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Image by Mantas Hesthaven on Unsplash.

 An article published several years ago argues the premise,  It’s Time To Re-Think The Bucket List After Retirement.

The author argues that too many retired people seek adventure at the cost of deeper relationships with friends and family. It wouldn’t be note-worthy except that the author was identified as a geriatric psychiatrist with awesome credentials..

With those degrees, he should know better than to stereotype “older brains.” Some people take more risks as they get older; novelty-seeking is a personality trait. Having never been especially conscientious or maternal, I doubt that I’ll transform when I hit a magic number.

Here’s what the article says about a patient he calls “Dora:”

“She and her husband spent several months and considerable treasure each year after retirement traveling to a bucket list of exotic locales, but found themselves feeling increasingly alienated from family and friends who did not share in their adventures. Their children complained that they seemed more interested in spending time with itinerant acquaintances than with their grandchildren. Several friends became reticent to invite them on weekend outings, fearing that any such plans paled in comparison with their many adventures.”

As someone without children or grandchildren, I admit to being baffled.  Are the grown children looking for free babysitters? Do they want doting grandparents who will hover over their kids and interfere with their parenting?

“Dora” should tell her children to find their own babysitters. When kids become teens, they won’t be available to spend huge amounts of time with their grandparents. I’m guessing they’d have fun with an adventurous grandparent they see infrequently. Who’d have fun with a grandparent who built her life around her grandchildren?

“Dora”  speculates that her social rejections are related to her travels. There’s no basis for this assumption.

I have a friend “Caroline” who’s always traveled. When she worked full-time her employer offered generous vacation benefits. She made multiple overseas trips, some three or four weeks, every single year.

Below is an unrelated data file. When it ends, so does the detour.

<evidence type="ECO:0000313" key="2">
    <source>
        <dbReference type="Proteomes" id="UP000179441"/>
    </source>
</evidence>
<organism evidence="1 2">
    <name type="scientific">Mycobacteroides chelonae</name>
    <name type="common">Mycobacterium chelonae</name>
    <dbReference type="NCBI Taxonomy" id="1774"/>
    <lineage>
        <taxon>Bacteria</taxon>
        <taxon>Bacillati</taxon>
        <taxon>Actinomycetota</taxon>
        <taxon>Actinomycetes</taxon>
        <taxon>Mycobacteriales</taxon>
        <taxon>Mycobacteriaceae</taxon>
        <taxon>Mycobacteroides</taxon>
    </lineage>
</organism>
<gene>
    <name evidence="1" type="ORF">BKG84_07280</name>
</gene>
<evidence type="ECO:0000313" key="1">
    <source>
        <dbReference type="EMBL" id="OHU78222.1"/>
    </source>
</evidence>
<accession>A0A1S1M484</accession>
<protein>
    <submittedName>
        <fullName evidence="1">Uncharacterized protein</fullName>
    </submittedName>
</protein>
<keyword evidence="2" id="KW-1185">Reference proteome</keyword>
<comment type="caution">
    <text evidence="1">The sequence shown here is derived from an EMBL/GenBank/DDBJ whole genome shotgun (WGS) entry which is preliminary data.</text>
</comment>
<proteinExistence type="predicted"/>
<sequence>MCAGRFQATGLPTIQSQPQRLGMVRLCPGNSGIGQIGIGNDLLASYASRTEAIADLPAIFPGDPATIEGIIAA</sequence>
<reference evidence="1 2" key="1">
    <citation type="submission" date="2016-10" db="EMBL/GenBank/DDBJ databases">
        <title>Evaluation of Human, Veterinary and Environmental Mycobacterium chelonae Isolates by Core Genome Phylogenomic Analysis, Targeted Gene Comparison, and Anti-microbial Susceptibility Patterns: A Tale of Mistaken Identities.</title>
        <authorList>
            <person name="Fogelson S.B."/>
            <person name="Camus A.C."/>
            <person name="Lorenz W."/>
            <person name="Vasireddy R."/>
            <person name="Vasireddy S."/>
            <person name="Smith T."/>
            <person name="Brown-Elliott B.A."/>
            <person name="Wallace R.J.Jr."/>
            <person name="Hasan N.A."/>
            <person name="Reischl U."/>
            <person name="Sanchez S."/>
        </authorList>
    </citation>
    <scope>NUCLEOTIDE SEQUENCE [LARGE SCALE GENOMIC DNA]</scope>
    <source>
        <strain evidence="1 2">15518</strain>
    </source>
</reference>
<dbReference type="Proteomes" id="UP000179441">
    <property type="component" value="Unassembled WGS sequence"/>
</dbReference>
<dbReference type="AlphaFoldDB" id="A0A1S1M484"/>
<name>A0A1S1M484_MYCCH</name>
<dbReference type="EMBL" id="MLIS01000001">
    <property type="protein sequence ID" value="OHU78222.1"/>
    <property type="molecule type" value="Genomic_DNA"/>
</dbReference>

Caroline has no children. She has no interest in classes or social groups. She spends a lot of time at the gym, which is where I met her. People reached out to talk to her, even though she’d be gone periodically on her travels.

Now that she’s retired, she’s always. traveling. She’s gifted at finding deals and knows how to stretch her budget painlessly. (I suggested she turn her knowledge into a business but she said, “No way.”)

Caroline has no trouble making friends. Lots of friends follow her on Facebook, where she posts photos as she travels.  When we meet for lunch, I have to book three weeks ahead. Her social calendar is full. She sees her nieces and nephews in between trips.

She’s motivated me to travel more and travel differently. She’s not in the least bit lonely.

When I was in my twenties, I traveled all the time for work. While my friends were learning how to be adults, with apartments and dates, I was flying around the country and vacationing abroad. I loved it. True, I missed out on lessons most people learn at that age. But I saved money, collected adventures, and eventually caught up.  I never lacked for friends or connections.

Back to Dora. Why does she feel she’s missing out? Maybe she’s a nuisance to be around. Maybe her friends just don’t like older people.  Maybe she needs new friends.

The WSJ article suggests that adventure leads to loneliness which leads to depression. I know too many people who thrive on adventure – including me! – who are not lonely or depressed.

Dora doesn’t need to give up adventure to be with the grandchildren. Her children need to realize, “At some point, there’s no such thing as deferred gratification. It’s now or never.”

Crossing off items on one’s bucket list can be a wonderful source of hope and motivation. You just need to afford the trips comfortably and not force everyone to look at all your photos when they come home.